“There’s no doubt that children in small towns will be hurt,” said Joan Alker, executive director of Georgetown University’s Center for Children and Families, and co-author of the study. “Kids will be disproportionately harmed.”
The vast majority of children – eight out of 10 – who are covered through public health programs are enrolled in Medicaid, the federal-state insurance program for low-income people. More than half the children living in rural areas and small towns in 14 states in the nation, including California, are on Medicaid. In California, the program is called Medi-Cal.
The Georgetown University study, done in partnership with the University of North Carolina, found that in 2015, Medicaid covered 45 percent of children and 16 percent of adults in rural areas and small towns -- defined as non-metropolitan areas with a population of no more than 50,000 – while in the overall population, only 38 percent of children and 15 percent of adults who were covered by the program.
That is not surprising given that compared to families in metropolitan areas, those living in small towns and rural areas tend to have lower household incomes, are more likely to include individuals with disabilities, have higher unemployment rates and are less likely to have jobs that offer employer-sponsored insurance. An estimated 10 million people with disabilities depend on Medicaid to enable them to work, attend school and participate in their communities.
The threatened cuts to Medicaid in the House bill passed last month will decrease the program’s federal funding by an estimated $830 billion over the next decade.
For their study, researchers looked at US Census data between 2008 and 2009 and between 2014 and 2015. They did not break down Medicaid coverage by race or ethnicity, Alker said.
Enrollment in Medicaid has burgeoned to more than 72 million in recent years, causing a drop in the ranks of the uninsured.
Thirty-one states, including California, plus the District of Columbia, expanded their Medicaid program. An estimated 14 million people in California, or about one-third of its population, currently depend on Medi-Cal.
Alker said that although the drop in the number of uninsured people overall can be credited to the Affordable Care Act (ACA), which allowed states to expand eligibility to Medicaid with federal funding, “decades of bipartisan effort” has caused a significant drop in the number of uninsured children.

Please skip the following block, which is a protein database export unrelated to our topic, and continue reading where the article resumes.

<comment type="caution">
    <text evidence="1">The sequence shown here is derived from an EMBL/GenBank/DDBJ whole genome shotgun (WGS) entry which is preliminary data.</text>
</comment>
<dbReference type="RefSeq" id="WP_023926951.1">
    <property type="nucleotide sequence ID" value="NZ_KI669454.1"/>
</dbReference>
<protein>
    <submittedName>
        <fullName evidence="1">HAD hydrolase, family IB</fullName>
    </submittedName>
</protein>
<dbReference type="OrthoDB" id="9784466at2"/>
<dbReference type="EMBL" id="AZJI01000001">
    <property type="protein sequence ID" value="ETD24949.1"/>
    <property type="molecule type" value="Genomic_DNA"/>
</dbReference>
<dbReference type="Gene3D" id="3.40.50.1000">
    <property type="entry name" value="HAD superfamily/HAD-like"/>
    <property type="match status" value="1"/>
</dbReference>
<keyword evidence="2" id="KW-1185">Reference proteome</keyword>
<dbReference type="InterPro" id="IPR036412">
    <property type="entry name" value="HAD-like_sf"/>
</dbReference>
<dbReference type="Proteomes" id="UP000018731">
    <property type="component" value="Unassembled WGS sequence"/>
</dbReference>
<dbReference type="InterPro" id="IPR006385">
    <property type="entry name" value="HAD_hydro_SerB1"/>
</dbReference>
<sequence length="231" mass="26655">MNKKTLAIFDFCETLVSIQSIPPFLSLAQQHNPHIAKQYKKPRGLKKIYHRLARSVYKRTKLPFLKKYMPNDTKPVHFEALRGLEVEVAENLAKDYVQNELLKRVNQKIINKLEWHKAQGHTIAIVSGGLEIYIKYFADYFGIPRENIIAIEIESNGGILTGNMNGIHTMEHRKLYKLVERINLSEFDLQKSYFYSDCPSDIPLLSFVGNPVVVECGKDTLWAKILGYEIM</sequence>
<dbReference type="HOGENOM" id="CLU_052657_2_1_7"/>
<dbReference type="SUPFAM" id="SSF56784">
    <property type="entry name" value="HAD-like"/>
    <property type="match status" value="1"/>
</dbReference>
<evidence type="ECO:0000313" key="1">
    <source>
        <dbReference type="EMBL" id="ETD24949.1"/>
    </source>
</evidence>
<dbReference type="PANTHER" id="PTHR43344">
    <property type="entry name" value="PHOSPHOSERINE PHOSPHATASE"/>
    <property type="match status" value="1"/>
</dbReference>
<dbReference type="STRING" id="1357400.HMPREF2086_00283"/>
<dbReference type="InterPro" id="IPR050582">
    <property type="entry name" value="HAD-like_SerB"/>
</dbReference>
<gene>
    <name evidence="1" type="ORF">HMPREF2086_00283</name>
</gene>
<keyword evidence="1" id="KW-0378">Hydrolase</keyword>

“Medicaid is an under-told success story of the Affordable Care Act,” observed Timothy McBride, co-director of the Center for Health Economics and Policy at the Institute for Public Health at Washington University, speaking at the Association of Health Care Journalists rural health workshop in Cincinnati, Ohio, last week.
California took a bold step last year when it began allowing undocumented children under 19 to enroll in full-scope Medi-Cal, but only with state funding. Nearly 185,000 children were able to get health care through the program.
But an effort this year by some lawmakers to expand the program even further by allowing undocumented youth between 19 and 26 to enroll, failed.
Health care advocates are worried that all the gains made in getting more people to enroll in Medicaid could be jeopardized if Congress’s attempts to repeal and replace the ACA with the American Health Care Act succeeds.
If that happens, an estimated 25 percent of rural hospitals will close in the next decade – a trend that began with Obamacare -- said Alan Morgan, chief executive officer of the National Rural Hospital Association.
Morgan said health is the key economic driver in rural communities and it is important to protect it.
By forcing the closure of more rural hospitals, the Trump administration will be creating a “crisis,” Morgan said.
That would be a rather odd way to reward rural residents, said Al Cross, director of the Institute for Rural Journalism and Community Issues, considering that 62 percent of them voted for Donald Trump.